The fish all comes in daily. When served a plate of sashimi, we learned that the intias (yellowtail) in front of our eyes was “still swimming in the Mediterranean last night.” The same goes for their over-the-top makis. One of their fan-favorite specialty rolls, a large futomaki wrapped in thinly sliced cucumber packed with intias, salmon, watercress, avocado, beetroot, and topped with lemon teriyaki, is more than a mouthful but manages to pack so many unique flavors into one bite.
Another highlight on the menu is the Foie Gras Nigiri with Sirloin steak served on spicy rice. When served, you are instructed to flip the nigiri so that the meat melts on your tongue. While I’m a vegetarian myself, this dish seemed outrageously good and my brother was nearly speechless after enjoying it.
Despite the restaurant’s primary focus being on fresh fish and meats, there are plenty of great options for vegans too. The seasonal vegetable yakitori, which this winter consisted of leeks and Jerusalem artichokes brushed with a miso glaze, somehow achieved the same smokiness of the fish and meat yakitori.
You can’t forget about dessert, which is why Super HaMizrach serves three unique dishes. Their best-selling dessert is a caramelized banana served with toffee sauce, banana ice cream, and crunchy cashews. Their coconut panna cotta is also highly recommended.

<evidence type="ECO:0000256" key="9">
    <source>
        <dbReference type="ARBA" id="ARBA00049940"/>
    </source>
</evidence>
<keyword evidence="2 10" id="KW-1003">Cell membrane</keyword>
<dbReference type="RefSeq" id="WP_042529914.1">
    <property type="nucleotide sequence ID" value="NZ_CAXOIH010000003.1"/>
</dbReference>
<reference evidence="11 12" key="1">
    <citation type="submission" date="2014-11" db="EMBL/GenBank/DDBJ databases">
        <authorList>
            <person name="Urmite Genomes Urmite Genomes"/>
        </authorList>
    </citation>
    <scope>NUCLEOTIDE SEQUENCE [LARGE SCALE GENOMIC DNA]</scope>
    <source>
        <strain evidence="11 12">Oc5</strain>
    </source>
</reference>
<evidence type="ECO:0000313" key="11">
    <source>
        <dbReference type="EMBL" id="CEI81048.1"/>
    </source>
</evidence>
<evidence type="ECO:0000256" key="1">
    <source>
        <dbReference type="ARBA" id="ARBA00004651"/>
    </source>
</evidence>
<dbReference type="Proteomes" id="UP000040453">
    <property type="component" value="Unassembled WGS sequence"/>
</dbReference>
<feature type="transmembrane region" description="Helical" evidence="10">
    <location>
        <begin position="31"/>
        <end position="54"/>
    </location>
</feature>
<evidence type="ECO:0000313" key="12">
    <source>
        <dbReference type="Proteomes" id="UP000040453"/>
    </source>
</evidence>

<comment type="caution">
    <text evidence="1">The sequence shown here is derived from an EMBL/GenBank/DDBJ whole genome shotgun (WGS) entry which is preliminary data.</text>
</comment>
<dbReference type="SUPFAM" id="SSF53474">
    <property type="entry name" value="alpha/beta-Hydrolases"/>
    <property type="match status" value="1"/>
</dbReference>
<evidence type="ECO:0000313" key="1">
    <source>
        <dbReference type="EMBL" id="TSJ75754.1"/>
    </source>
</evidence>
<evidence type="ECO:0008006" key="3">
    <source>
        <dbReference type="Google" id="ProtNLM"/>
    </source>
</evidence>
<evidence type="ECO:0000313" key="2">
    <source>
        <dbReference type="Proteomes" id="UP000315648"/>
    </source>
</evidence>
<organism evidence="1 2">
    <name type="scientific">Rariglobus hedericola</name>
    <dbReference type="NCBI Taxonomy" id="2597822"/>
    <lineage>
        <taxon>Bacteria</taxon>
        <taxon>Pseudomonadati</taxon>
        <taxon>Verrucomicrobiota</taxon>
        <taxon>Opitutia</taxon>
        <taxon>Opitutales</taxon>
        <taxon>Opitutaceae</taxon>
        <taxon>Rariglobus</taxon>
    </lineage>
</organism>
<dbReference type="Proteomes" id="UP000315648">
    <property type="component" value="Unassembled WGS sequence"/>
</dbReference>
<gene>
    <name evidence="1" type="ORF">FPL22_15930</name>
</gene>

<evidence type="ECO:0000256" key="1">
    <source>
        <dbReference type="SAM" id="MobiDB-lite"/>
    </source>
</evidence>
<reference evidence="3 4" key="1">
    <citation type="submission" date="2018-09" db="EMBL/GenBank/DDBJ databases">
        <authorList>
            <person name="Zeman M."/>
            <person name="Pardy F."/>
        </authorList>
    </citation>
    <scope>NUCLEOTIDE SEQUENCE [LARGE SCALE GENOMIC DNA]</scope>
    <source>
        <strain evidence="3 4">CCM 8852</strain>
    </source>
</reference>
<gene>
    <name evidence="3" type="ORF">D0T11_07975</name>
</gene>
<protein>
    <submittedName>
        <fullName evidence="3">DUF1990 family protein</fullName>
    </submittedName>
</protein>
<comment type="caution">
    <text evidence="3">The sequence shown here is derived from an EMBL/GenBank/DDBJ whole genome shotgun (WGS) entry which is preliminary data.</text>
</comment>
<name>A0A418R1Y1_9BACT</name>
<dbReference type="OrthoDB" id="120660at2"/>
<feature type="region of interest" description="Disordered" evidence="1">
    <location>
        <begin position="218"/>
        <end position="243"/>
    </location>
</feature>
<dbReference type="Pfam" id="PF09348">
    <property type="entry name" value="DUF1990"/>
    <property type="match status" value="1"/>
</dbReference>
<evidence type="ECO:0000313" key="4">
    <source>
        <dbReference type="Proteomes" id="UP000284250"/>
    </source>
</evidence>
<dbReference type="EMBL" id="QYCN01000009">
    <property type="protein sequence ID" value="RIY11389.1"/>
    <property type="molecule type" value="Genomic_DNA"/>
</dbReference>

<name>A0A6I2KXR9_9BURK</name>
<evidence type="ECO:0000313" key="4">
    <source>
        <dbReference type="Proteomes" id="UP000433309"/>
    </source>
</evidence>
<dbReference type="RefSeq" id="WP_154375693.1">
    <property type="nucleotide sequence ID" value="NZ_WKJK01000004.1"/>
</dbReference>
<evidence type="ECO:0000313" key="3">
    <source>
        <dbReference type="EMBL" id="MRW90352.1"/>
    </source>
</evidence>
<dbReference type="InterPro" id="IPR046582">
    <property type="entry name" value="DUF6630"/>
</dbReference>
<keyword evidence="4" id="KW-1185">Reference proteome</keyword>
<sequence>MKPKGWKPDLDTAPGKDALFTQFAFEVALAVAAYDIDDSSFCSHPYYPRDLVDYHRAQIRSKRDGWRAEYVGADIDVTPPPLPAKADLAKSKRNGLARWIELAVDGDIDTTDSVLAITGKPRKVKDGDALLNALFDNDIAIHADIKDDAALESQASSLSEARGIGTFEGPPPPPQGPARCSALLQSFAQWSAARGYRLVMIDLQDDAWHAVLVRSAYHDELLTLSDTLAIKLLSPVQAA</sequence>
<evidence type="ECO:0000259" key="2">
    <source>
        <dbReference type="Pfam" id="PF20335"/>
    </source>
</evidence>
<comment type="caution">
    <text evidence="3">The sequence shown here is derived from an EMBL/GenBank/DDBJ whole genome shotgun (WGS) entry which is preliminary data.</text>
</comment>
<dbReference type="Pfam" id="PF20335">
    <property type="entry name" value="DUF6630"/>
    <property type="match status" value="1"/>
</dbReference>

The Miseducation of the Israeli Culinary World
Super Hamizrach opened in November 2023 under the fog of war. Ben Amo explained the importance of opening now, more than ever. “I wasn’t called up for the reserves, and this is what I know how to do best,” Ben Amo explained. “We give people two hours of an escape with no news and just a chance to enjoy.”
When speaking with the head chef, Oran Ben Moyal, a kosher observant Jew, he explained his motivation for opening this restaurant. “Kosher taste buds have changed, and people can tell the difference.” He goes on, “People don’t want to overpay for mediocre food, and they know better food is out there.”
That doesn’t mean they don’t get customers who come in asking for “a burger and fries or a vodka and Red Bull,” but this is all part of the culinary reeducation Ben Moyal feels is necessary to bring high-quality fine-dining to the Kosher world in Israel.
The perfectionist attitude he brings to the kitchen doesn’t go unnoticed. Each dish had been fine-tooled and perfected before being added to the menu. For Ben Moyal, it was important that his restaurant was affordable without sacrificing quality ($40-50 USD per person). He explained how he searched all over Japan for the best rice money could buy and imported it directly from Tokyo.
After working at Jacko Street and serving as a head chef at Uran’s (a sushi restaurant that has closed), Ben Moyal has come up with inspired dishes and recipes that are sure to blow your mind. The restaurant may look like a supermarket from the outside, but inside, it’s a super tasty intersection of far-eastern and middle-eastern cuisines complimenting each other perfectly. With fresh fish, and creative dishes it’s hard to go wrong, as long as you can find the secret entrance.